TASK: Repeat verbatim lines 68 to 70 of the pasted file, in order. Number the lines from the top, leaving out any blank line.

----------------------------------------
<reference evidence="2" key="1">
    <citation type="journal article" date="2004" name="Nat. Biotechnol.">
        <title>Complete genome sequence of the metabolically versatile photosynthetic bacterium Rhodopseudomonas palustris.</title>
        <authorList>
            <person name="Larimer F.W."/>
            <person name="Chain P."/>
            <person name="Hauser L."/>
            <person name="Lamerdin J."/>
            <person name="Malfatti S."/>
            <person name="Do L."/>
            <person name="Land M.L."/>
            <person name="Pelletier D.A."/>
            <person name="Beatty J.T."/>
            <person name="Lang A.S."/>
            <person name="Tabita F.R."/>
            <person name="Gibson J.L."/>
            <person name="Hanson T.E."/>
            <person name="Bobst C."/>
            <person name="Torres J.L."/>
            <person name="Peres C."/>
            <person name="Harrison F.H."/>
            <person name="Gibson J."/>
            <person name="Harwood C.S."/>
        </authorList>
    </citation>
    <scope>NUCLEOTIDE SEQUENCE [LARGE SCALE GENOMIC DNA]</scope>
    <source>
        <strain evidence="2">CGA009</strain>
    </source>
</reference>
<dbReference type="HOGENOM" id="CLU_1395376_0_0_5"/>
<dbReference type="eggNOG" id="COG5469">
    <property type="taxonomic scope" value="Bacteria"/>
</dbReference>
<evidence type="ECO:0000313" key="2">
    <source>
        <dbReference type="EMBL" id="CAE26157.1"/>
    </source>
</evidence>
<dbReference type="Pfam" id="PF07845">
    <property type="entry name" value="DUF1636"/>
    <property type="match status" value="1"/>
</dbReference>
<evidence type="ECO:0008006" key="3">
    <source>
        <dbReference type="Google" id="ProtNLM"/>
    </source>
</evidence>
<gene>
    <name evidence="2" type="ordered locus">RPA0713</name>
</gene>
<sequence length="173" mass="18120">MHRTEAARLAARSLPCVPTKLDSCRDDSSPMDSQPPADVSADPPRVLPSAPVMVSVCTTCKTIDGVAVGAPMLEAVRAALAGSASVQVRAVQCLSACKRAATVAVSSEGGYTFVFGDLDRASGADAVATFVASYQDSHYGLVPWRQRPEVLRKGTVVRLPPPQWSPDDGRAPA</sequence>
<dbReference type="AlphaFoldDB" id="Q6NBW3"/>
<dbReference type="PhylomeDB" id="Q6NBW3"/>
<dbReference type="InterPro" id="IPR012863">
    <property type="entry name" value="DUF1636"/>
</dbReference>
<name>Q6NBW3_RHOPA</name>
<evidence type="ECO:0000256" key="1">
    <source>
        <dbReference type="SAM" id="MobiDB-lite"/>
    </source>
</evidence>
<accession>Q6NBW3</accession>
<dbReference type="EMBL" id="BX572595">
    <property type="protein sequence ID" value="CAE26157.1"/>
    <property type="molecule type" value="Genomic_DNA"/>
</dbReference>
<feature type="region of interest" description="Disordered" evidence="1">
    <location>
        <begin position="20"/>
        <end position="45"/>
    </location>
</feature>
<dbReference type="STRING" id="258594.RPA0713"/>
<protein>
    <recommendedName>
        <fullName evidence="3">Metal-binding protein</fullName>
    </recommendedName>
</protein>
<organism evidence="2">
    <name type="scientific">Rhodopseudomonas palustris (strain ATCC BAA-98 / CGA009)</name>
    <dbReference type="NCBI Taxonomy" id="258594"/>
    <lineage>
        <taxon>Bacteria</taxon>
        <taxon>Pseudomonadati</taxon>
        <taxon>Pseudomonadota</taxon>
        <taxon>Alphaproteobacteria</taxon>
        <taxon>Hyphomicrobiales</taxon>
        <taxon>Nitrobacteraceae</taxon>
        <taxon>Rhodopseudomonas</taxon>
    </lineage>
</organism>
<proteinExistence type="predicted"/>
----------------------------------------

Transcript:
</dbReference>
<feature type="region of interest" description="Disordered" evidence="1">
    <location>